Is learning to sew an important experience for Riverside junior high students? Or has the curriculum that served as the foundation for what used to be known as “home ec” now obsolete?

Those questions are at the center of a debate within Riverside School District 96 as administrators and board members try to settle on a direction for what is now the Family Consumer Science (FCS) curriculum at Hauser Junior High.

“We know what we have in place now is not adequate,” said Superintendent Dr. David Bonnette. “If we want to invest in change we have to make sure that it’s viable for the future.”

Sixth and seventh grade students are required to take nine weeks of FCS, which is one of the four “exploratory” curriculums the school offers. Students, on a rotating basis, also experience exploratories in art, industrial technology and music. Eighth graders, meanwhile, can choose two of the four exploratories, which run for a semester each.

Two years ago, Hauser revamped the industrial technology curriculum, transforming the traditional “wood shop” class into one that now includes modular computer labs that expose students to robotics and aeronautics.

“This is really the logical next step,” said Hauser Principal Joel Benton about the district’s current focus on FCS. “There’s a need for a shift.”

At issue is just how dramatic that shift will be. Last week, the school board’s Education Committee met to discuss a proposed new FCS curriculum for the 2005-06 school year, the result of months of research by both Benton and Daniel Johnson, administrative assistant/band director at Hauser.

The proposal maintained many of the aspects of the current FCS curriculum, such as cooking, sewing, cleaning and child care. However, it expanded the scope to include nutrition, a greater emphasis on consumer education, fashion and interior design.

In addition, the new curriculum calls for a more interdisciplinary approach that would feature lessons that would be taught in conjunction with school counselors, art faculty and industrial technology faculty.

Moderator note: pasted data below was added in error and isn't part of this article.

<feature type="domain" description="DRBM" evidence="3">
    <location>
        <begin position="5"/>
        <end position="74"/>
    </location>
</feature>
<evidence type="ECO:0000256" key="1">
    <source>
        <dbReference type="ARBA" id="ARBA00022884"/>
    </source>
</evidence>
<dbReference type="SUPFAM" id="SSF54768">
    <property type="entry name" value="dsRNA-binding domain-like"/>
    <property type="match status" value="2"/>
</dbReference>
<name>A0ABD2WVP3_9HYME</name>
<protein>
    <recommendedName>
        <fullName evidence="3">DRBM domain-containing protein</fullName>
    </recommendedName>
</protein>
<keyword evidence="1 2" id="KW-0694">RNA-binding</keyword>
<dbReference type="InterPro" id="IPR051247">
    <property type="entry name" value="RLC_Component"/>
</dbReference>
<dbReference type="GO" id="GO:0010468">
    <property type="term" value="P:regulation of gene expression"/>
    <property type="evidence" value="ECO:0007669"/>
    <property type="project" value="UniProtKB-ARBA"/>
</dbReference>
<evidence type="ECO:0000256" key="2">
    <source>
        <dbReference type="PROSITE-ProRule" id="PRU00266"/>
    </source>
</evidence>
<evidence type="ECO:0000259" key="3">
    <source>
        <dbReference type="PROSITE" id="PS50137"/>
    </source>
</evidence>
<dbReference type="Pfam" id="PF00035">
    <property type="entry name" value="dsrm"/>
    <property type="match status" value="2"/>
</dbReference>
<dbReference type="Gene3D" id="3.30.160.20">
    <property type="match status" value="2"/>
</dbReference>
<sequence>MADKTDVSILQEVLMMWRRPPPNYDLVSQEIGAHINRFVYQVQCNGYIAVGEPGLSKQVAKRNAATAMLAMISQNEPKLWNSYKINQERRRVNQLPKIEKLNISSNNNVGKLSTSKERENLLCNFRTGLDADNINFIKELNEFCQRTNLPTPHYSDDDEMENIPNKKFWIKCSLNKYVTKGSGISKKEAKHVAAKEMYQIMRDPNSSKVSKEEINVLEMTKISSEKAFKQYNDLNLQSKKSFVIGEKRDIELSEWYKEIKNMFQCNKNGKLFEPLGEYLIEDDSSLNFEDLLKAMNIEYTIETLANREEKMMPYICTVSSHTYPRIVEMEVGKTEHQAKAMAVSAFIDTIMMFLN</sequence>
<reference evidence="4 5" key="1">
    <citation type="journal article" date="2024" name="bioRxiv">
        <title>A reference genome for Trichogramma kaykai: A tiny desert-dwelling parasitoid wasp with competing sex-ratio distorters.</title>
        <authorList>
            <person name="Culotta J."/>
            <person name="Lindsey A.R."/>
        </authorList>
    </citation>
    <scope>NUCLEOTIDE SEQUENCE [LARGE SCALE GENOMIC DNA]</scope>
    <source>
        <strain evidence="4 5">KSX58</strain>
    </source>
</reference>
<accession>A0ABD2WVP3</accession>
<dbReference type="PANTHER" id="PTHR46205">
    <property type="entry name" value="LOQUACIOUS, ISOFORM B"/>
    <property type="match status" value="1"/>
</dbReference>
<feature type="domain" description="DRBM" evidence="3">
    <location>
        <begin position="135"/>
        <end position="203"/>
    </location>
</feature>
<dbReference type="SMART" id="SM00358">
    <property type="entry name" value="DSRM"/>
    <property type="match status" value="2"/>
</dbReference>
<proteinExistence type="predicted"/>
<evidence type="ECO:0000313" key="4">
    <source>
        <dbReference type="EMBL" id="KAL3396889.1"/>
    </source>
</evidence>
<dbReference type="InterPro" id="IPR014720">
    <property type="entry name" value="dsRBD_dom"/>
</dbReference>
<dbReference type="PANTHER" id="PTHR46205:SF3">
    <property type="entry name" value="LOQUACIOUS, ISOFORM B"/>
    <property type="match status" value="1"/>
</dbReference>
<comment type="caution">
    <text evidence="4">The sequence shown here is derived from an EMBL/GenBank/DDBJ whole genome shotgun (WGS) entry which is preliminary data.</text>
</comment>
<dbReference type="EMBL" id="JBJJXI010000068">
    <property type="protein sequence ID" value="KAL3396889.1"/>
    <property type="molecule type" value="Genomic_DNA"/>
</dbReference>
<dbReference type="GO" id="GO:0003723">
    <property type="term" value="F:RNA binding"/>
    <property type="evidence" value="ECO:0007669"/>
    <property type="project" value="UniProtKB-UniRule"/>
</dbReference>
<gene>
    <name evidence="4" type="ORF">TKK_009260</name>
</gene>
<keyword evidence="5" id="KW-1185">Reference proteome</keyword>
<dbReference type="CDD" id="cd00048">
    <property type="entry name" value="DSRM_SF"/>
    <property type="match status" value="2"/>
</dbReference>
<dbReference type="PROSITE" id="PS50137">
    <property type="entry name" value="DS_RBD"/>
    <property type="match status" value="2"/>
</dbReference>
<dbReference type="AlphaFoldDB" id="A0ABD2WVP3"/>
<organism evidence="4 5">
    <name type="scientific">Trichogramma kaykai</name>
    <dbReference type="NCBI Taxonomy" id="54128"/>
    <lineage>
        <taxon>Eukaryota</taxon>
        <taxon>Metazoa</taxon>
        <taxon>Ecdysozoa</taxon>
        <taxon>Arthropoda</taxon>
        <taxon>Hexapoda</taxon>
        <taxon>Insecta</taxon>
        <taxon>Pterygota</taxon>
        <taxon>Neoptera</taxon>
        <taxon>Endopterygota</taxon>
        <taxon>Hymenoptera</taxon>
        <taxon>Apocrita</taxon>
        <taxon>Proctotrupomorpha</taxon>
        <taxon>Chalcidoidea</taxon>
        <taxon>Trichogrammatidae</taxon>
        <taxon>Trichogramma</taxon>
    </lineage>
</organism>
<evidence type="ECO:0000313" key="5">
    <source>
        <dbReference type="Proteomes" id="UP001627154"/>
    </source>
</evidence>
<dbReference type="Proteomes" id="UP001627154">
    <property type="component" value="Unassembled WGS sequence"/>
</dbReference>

Benton said that after many years of talking with parents about the FCS curriculum, it was his feeling that there was a general wish to continue including FCS as an exploratory at Hauser, although the curriculum and facility needed to be updated.

“I went about this … from the standpoint of a parent,” said Benton, “I have a seventh and eighth grader, and [considered] what I’d like those two boys to know how to do. That fits pretty well with what we’ve outlined here.”

But school board President Cheryl Berdelle questioned the relevance of parts of the revised FCS curriculum.

“I see real problems with what’s proposed for 2005-05,” Berdelle said. “I think we should be moving as fast as we can away from cooking and cleaning. They are things of the past. I need to know what we need to teach and why. When we say students need to know how to decorate a house, I don’t get that.”

Benton and Bonnette argued that the material covered in the FCS curriculum may be the students’ last exposure to it, since few opt to take similar classes on the high school level. According to Benton, just 5 to 10 percent of Riverside-Brookfield High School students select food/child care classes as electives.

“It’s kind of a last opportunity for exposure … to some of these areas,” Bonnette said.

Berdelle, however, was not convinced.

“I have a pretty strong opinion on whether there should be a first exposure,” Berdelle said. “I want to move quickly in a progressive way. Sewing buttons and filling muffin cups are not what we need to be doing.”

Education Committee members wondered whether dedicating resources to the FCS program might preclude other exploratory options from being investigated.

“One of my concerns is that if we do this, then we can’t do anything else,” said Jensen, who suggested that drama, speech, computer science and dance might be other subjects for elective study. “This is our opportunity [to teach] valuable life skills. If we thought there were other important electives to enrich students, could we do that additionally?”

Benton replied that he did think that was possible, although “it will take a great amount of study and hard work to offer an expanded exploratory menu for next year.”

If the FCS curriculum at Hauser is to be changed in any significant way for the 2005-06 school year, time is running out for making plans. The Education Committee will meet again April 12 before the full board takes up the issue at its April 19 meeting.

Should the proposed curriculum be adopted by the board, the FCS classroom would undergo a significant renovation that would include installing new cabinets, countertops and appliances.

When the school updated the industrial technology room, it cost the district approximately $150,000 for computer modules and reconfiguring the room to address life/safety issues.

School officials didn’t put a price tag on a potential renovation of the FCS room at Hauser. However, a renovation of the consumer sciences room at S.E. Gross Middle School in Brookfield during the 2003-04 school year cost over $100,000.

If board members are unable to agree to a future direction for the FCS program in April, school administrators could opt to simply replace some equipment or simply leave the program as it is for another year.

“I don’t think this can happen in a month … but I don’t want to tread water for another year,” Jensen said. “We still don’t know what we want.”